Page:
Author Alison Uttley: The facts

Councillor Andrew Lewer, Derbyshire County Council leader and cabinet member for culture and blue plaque nominator Gilly Groom unveil the Alison Uttley blue plaque
Councillor Andrew Lewer, Derbyshire County Council leader and cabinet member for culture and blue plaque nominator Gilly Groom unveil the Alison Uttley blue plaque

Popular author Alison Uttley’s childhood home in Cromford is now the proud bearer of a Derbyshire County Council Blue Plaque.

County council leader and cabinet member for culture Councillor Andrew Lewer unveiled the plaque at Castle Top Farm, Cromford on September 24 – her birthplace and the inspiration for her Little Grey Rabbit stories.

He was joined for the honours by Alison Uttley’s biographer Denis Judd, president of the Alison Uttley Literary Property Trust, along with fans of the author.

Unveiling the new blue plaque, Councillor Lewer said: “Alison was a fascinating Derbyshire personality who was well known in her lifetime as an excellent author, particularly of children’s books.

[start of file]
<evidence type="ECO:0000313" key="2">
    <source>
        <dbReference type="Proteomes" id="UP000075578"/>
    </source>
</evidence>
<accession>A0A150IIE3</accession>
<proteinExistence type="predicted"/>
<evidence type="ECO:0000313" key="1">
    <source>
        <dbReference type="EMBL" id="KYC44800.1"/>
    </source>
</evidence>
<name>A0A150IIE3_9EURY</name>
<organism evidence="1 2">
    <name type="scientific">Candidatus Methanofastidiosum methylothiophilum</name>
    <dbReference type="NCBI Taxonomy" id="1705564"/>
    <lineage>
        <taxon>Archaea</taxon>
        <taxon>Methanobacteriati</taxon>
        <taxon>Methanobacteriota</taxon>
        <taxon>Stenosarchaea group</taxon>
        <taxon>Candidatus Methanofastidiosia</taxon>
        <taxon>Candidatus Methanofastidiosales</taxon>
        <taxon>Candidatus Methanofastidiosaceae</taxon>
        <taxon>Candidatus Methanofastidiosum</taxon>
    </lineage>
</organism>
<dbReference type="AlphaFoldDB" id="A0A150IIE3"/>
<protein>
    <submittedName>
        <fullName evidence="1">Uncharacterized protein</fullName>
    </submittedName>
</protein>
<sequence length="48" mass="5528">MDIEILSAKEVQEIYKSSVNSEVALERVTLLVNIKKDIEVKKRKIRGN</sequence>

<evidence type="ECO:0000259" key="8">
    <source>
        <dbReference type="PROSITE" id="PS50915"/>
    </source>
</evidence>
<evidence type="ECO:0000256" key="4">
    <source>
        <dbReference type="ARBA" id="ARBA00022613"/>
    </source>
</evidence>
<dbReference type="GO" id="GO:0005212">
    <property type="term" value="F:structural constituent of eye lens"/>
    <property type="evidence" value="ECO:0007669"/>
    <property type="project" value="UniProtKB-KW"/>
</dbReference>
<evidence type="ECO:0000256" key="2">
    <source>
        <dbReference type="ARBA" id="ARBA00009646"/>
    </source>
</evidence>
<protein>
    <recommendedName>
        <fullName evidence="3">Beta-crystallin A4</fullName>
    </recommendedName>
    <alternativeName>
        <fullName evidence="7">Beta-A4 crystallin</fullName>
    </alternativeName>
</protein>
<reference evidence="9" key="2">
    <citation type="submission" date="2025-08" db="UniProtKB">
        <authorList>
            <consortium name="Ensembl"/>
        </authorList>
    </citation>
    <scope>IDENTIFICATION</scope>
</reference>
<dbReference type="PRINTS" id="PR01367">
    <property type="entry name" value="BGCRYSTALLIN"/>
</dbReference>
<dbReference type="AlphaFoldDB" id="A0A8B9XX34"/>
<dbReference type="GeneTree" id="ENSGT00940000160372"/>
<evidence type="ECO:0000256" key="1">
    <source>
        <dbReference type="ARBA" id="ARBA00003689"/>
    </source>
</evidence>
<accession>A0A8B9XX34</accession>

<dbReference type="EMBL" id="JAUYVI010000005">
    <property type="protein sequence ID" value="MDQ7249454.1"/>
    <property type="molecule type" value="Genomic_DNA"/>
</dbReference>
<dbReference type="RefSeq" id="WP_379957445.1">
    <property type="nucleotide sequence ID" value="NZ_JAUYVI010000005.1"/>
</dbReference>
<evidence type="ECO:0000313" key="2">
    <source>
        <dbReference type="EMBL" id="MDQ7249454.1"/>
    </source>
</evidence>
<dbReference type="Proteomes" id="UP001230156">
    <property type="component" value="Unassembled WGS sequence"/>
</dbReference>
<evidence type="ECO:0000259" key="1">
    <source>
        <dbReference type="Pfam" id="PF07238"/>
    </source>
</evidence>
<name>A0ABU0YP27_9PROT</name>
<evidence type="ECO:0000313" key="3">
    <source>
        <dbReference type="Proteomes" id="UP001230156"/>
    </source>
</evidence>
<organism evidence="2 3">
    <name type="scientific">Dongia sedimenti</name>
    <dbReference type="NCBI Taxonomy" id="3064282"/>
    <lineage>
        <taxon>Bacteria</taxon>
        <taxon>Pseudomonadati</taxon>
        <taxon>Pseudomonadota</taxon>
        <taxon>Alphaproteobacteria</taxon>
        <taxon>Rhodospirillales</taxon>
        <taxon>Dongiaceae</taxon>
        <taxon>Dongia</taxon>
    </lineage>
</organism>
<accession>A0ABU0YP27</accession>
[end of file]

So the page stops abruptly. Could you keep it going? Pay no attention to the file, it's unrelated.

“By putting up this plaque at her childhood home, I would like to think we are helping her gain even wider recognition and ensure her name lives on in the place that inspired her – rural Derbyshire.”

Alison Uttley was born at Castle Top Farm in 1884 and lived there throughout her childhood. She became a well-known author after her Little Grey Rabbit stories – inspired by life on the farm - were published. She later wrote the novel A Traveller in Time about a plot to rescue Mary Queen of Scots.

Former Blue Peter presenter Simon Groom and his wife Gilly, who live in the house in Dethick where the Mary Queen of Scots rescue plot was hatched by Anthony Babington, nominated her for the blue plaque.

The public then voted for their favourites, securing Uttley one of six blue plaques awarded in the third round of Derbyshire County Council’s scheme.

The other five are: Samuel Slater of Belper; gardener William Barron; engineer Henry Royce; manufacturer John Smedley and engineer Joseph Whitworth.

Helping unveil the plaque on a dry stone wall adjoining the property and clearly visible from a nearby footpath, her biographer Denis Judd said the writer would have been very happy to see the farm – and “the bedrock” of her life – commemorated.

“Alison will be looking down and feeling really happy. Her spirit will be in raptures,” he said.

Attending the unveiling, Gilly Groom said she was very pleased to see the plaque in place: “She is a very famous Derbyshire person and she should be commemorated,” she added.

The plaque was put into a dry stone wall at the entrance to the farm by local drystonewaller Edd Smith of Matlock, who built the wall.